[Ed. Note.-For other cases, see Mortgages, Cent. Dig. §§ 108-111; Dec. Dig. § 38.*] 2. MORTGAGES (§ 87)-ABSOLUTE DEEDS AS MORTGAGES-EVIDENCE-ADMISSIBILITY.
On the issue whether a deed absolute in
form is, in fact, a mortgage, the grantor may testify whether the deed was executed to secure a debt, but may not state that he did not intend to execute a mortgage.
 While the court may have erred in refusing to permit appellant to show that in the spring of 1911 he had arranged to file suit against appellee for the items sued for herein, still we do not believe that this would constitute reversible error in the state of the record, since, in our opinion, it did not amount to such a denial of the rights of appellant as was reasonably calculated to cause, and probably did cause, the rendition of an improper judgment in the case. See rule 62a (149 S. W. x) for the government of this court.
In his answer the defendant, Kidd, denied that he owed the plaintiff anything, and al
 It was not error, as contended by appellant, to permit Reilly to testify that the machinery had been ordered for the Owens Oil Company, because he stated that all the parties concerned had a conference before Weaver went to San Antonio, in which it was agreed that the same should be ordered by him for the company. These facts were matters within the witness Reilly's own knowledge, and not hearsay; hence the fifth assignment is overruled.  There was ample evidence on the sub-leged that the deed referred to was, in fact, ject of acquiescence and ratification. We a mortgage, and was given for the purpose therefore overrule the several assignments of of securing an indebtedness from Sparks to appellant complaining that the court erred him, the consideration being $250 owing by in charging upon this subject. Sparks to Kidd upon a promissory note, and  We do not think any error was com- $21 due upon an open account and Kidd's mitted by the court in its charge on the bur- agreement with Sparks to permit him, on the den of proof. After stating that the plaintiff faith of the deed, to purchase goods, wares, must prove his case by a preponderance of and merchandise from Kidd, and that it was evidence, the court gave a special charge at the understanding between the parties that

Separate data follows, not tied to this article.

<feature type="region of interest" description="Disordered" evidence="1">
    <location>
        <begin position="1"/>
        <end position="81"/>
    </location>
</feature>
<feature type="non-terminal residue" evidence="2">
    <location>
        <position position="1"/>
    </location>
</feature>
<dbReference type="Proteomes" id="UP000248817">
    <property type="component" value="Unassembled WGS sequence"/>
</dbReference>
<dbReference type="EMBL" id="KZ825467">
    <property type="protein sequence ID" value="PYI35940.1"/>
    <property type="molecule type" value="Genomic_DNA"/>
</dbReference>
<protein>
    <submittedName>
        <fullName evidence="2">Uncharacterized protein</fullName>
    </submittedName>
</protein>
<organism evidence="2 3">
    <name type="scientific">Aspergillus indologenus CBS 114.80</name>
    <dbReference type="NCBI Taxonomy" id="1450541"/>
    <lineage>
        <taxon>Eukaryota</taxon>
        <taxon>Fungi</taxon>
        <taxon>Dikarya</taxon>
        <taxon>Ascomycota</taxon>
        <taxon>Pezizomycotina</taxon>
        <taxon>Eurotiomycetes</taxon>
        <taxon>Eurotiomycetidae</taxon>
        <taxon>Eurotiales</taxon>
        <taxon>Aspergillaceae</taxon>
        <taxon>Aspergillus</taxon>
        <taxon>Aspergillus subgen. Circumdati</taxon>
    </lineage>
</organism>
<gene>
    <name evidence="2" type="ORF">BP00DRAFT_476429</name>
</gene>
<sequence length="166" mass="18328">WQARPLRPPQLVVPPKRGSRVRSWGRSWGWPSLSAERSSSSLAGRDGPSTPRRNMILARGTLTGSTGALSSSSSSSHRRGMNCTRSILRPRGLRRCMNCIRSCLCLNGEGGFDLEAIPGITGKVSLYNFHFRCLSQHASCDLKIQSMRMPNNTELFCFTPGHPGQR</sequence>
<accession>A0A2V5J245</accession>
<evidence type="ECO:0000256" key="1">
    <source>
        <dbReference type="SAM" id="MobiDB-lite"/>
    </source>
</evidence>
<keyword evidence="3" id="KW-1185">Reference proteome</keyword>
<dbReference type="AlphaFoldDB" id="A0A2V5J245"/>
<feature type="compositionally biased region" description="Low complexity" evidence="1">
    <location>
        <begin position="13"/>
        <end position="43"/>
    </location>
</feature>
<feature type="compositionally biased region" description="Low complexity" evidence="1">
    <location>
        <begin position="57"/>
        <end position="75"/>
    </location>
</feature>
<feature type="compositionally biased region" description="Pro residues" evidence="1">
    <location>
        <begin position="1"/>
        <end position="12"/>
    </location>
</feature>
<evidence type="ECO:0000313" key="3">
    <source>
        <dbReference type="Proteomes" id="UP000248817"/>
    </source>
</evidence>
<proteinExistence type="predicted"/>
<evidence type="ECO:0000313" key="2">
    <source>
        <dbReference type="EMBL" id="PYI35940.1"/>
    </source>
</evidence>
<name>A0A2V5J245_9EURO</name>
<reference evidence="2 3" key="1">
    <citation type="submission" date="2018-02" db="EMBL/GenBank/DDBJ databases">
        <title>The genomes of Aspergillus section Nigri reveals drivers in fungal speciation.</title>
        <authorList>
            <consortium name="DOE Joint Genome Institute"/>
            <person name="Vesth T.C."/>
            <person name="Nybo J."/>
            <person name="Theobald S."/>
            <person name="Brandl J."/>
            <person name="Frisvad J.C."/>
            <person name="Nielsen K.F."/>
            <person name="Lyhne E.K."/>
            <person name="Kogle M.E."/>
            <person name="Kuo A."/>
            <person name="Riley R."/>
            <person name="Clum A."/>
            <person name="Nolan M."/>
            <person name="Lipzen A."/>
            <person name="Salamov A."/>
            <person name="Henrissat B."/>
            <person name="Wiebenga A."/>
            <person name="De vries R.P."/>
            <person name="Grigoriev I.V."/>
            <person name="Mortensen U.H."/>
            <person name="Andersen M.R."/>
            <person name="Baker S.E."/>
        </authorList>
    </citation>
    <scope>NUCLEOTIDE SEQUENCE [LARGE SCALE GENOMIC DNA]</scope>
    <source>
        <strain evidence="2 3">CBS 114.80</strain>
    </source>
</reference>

Cent. Dig. 88 97-107; Dec. Dig. § 37.*]
Appeal from Coleman County Court; F. M. Bowen, Judge.
Action by J. R. Sparks against W. M. Kidd. From a judgment for plaintiff, defendant appeals. Reversed and remanded.
Snodgrass, Dibrell & Snodgrass, of Coleman, for appellant. Critz & Woodward, of Coleman, for appellee.
KEY, C. J. J. R. Sparks brought this suit against W. M. Kidd in the county court of Coleman county, to recover the sum of $425, alleging that it was a balance due upon an agreed consideration for the sale of certain lots in the town of Talpa, in that county, conveyed by Sparks to Kidd by deed dated October 27, 1911.
Plaintiff, Sparks, filed a supplemental petition, specially denying the facts alleged in Kidd's answer.
when Sparks paid all of his indebtedness | tain sum. But, while he stated that his then owing and subsequently to accrue, that indebtedness to Kidd at the time the deed Kidd would reconvey the property to Sparks. was executed was part of the consideration He also disclaimed any title to the land. for the deed, he admitted that he did not demand from Kidd the $250 note which he had given for the greater portion of that indebtedness, and the note was produced and put in evidence by Kidd. Sparks also admitted that over two months after the execution of the deed, and at a time when he now claims Kidd was indebted to him in the sum of $425, he executed a note to Kidd for the sum of $250, due October 1, 1912, and executed a chattel mortgage on certain horses and on his entire crop on 95 acres of land. In Harrison v. Hogue, 136 S. W. 118, the court says: